The problems that arise when politics and academia intersect

See baba, I am not a chancellor, vice-chancellor, professor, lecturer or peon of any grand university. But I like to think I am educated — matlab I have been to a good school and college, got myself a degree (never collected it, though), and have zero complaints to air about the quality of my education. As is the case of millions of others in India, I also think we were pretty fortunate to have been taught by inspiring, even brilliant teachers. We didn’t always agree with their political/social/cultural/religious views, and they never asked for ours. There was never any khitpit in this regard. Some of them wrote well-researched academic papers, some penned blistering newspaper columns, some preferred poetry and a few were published authors. We admired our faculty members and applauded their achievements.

Now suddenly we have an international cause celebre revolving around a genius-prof called Pratap Bhanu Mehta (Oxford, Princeton, Harvard), whose outspoken columns are widely read and energetically dissected. He represents a new breed of progressive thinkers who call themselves ‘public intellectuals’.

So why all the fire and brimstone over his decision to quit? An intellectually celebrated, immensely sought after professor decides to step away from an environment which he feels is not conducive to his politics — so what? It does not signal the end of the world. He is a free man, and entitled to take such a call. No jabardasti to hang around feeling unwelcome, right? But it’s not all that simple, I say! Nothing is as ‘hunky dory’ (love its usage in the Supreme Court this week) as it appears. The chancellor and vice chancellor of the university are strenuously explaining themselves, while the Board of Trustees insists it has nothing to do with the mess. Some of its 100-plus donors are reportedly ‘offended’. Ninety faculty members expressed solidarity with Mehta. Then why are so many red-faced, self-styled spokespeople jumping out of the woodwork?

What is not being spelt out clearly and unequivocally is simply this: Pratap Bhanu Mehta is seen as being openly and virulently anti-government, which may have not gone down well with the bosses at Ashoka.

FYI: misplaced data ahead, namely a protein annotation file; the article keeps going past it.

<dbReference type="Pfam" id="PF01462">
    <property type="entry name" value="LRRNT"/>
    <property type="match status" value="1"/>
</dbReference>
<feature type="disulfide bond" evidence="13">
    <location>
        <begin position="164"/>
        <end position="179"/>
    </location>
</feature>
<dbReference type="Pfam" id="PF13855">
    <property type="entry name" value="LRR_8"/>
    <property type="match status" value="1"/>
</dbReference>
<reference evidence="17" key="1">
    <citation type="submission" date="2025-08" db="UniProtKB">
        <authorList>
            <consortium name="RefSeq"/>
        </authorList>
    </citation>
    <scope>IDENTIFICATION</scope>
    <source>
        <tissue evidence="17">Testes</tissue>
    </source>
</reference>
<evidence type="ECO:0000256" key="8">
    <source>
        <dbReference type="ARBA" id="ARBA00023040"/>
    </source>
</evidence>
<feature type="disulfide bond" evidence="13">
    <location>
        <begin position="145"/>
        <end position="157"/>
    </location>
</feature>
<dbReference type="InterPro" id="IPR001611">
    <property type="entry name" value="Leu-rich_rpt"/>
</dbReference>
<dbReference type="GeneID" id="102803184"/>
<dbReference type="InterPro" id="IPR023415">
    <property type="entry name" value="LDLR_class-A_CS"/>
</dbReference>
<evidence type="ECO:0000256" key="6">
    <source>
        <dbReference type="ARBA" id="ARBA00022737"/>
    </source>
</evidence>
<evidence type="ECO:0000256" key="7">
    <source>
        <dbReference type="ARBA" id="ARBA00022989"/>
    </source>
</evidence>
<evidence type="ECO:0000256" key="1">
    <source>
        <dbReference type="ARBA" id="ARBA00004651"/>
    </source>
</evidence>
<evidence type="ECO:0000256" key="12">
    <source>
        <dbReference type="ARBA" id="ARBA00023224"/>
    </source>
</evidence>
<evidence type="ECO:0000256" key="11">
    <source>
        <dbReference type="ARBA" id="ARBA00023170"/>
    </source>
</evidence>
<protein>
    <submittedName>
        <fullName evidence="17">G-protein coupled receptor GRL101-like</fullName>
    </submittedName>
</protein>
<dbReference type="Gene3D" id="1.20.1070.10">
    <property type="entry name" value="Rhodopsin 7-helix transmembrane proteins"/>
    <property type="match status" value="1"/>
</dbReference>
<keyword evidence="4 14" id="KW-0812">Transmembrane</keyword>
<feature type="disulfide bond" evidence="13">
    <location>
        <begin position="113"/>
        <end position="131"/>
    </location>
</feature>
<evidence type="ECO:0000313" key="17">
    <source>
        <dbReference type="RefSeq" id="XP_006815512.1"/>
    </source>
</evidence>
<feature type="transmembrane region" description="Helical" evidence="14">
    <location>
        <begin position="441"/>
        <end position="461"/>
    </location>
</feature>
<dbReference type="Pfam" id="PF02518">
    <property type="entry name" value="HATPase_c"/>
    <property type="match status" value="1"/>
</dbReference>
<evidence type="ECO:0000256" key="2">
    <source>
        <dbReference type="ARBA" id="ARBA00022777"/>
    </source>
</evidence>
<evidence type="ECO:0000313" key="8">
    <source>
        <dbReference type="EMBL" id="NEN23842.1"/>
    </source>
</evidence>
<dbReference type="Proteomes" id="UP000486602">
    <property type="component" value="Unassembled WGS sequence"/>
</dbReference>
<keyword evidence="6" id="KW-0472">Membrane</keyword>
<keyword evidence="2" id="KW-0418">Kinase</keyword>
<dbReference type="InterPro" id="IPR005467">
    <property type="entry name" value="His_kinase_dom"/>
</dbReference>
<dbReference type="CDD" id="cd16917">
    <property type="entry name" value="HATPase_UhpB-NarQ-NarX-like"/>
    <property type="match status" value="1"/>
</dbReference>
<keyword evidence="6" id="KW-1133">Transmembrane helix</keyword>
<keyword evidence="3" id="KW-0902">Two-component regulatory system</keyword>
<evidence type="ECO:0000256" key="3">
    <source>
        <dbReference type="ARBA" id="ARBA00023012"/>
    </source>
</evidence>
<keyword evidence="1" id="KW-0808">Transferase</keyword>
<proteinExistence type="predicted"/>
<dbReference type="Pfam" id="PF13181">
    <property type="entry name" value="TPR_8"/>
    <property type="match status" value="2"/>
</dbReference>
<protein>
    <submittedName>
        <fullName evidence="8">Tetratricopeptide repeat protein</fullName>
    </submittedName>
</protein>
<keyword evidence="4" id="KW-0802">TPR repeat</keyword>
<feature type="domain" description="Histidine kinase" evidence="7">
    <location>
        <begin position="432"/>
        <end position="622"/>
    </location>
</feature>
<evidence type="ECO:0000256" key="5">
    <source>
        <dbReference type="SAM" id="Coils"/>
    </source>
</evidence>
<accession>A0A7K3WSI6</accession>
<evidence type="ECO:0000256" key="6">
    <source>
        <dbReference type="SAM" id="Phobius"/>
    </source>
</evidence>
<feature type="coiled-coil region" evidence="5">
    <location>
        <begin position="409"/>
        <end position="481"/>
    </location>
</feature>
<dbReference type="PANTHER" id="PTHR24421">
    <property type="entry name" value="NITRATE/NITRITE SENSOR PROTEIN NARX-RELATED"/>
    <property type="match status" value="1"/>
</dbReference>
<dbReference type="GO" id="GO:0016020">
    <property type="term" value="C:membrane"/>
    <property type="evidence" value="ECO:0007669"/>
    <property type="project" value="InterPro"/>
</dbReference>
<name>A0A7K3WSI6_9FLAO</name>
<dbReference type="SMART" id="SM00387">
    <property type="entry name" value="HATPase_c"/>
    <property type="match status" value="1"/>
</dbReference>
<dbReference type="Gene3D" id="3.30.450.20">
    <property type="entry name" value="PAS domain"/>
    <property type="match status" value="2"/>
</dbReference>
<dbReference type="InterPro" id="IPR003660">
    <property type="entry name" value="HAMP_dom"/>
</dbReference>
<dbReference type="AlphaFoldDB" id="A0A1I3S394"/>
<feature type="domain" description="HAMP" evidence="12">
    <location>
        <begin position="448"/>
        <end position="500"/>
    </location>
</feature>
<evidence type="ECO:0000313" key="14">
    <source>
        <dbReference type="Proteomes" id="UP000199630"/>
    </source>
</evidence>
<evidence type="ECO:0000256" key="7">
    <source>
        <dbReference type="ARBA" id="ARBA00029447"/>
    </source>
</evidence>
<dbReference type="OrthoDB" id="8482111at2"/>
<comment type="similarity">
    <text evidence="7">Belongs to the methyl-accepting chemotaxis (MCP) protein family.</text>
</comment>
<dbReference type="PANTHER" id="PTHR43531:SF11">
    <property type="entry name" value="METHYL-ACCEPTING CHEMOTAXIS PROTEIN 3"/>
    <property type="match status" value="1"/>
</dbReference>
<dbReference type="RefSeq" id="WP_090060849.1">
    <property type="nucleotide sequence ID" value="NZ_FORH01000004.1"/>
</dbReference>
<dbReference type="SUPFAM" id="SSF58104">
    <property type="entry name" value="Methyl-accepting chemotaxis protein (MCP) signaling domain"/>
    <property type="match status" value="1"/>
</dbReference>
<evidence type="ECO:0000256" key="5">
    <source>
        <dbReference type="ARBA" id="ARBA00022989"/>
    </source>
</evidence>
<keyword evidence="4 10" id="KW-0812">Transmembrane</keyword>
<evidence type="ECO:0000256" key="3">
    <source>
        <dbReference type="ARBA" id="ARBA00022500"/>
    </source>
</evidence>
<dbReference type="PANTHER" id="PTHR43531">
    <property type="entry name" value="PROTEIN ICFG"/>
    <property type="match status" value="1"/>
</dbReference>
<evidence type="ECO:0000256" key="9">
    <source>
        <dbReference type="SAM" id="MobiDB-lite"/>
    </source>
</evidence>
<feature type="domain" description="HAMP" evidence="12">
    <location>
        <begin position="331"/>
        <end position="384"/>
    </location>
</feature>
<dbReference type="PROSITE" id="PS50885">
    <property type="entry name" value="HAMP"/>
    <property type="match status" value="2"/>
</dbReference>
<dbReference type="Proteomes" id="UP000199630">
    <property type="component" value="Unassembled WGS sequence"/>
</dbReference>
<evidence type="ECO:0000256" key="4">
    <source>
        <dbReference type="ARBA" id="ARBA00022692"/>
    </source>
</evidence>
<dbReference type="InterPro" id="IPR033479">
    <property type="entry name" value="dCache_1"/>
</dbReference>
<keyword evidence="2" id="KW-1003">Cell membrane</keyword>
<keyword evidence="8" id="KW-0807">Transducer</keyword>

Fair enough. Which means they are either pro-BJP but not admitting it, or pressure is being exerted on them to tame Mehta and his ilk. Which is it? And what exactly is at stake? One of them candidly admitted in his column that this unpleasantness in the public domain could lead to funds drying up and investors losing faith in the future of the university. Is it then, only about money? Grants? Subsidies? Education is big business today. No harm in protecting one’s investment — but why not be upfront about it?

Pratap Bhanu Mehta had become a ‘political liability’ (his words). If a university calls itself ‘independent’ and claims to encourage liberal thought, why would someone like Mehta be made to feel unwanted? And why now? He has consistently been a critic of the present government, undisguisedly so. Where’s the surprise? Was this not known to those who appointed him? Has he dramatically changed his stance recently? Was there no screening process in place when he joined Ashoka? Was he told he was no longer free to write anti-establishment political commentary if he signed up with Ashoka? As we all know, such sensitive issues are never tabled, much less documented. If the Board now says these issues did not come up during his tenure — of course they didn’t — there’s nothing on record! Who was going to tell Mehta, “Hey, look here old chap — just go easy, won’t you? We are feeling the heat.”

Either you call yourself an unbiased, open and democratic institution, or you declare your political affiliations of whichever shade and colour and leave it there. You cannot have it both ways and pull out the martyr card when things start slipping. The students have the right to know where they stand vis a vis the university’s politics. Look, it’s perfectly okay to say Ashoka is pro a political party — that’s not a crime. Just say it, na? But stop the charade of pretending to be ‘neutral’.

Whether a professor with attitude stays or leaves is hardly the main issue. But it definitely marks a big moment in the university’s alarmingly young history.

Mehta at the moment is a folk hero — he will go on to other academic positions and perhaps bigger things. His critics call him a ‘closet politician’, and say he will cash in on the controversy. But what will Ashoka University do to retrieve some of its dented glory? Rightly or wrongly, public opinion is backing the man whose political leanings cost him a prestigious appointment. It’s now up to the lofty folks at the university to regroup, rethink and come up with some much-needed damage control — before some more grants and funds from donors dry up.



Views expressed above are the author’s own.


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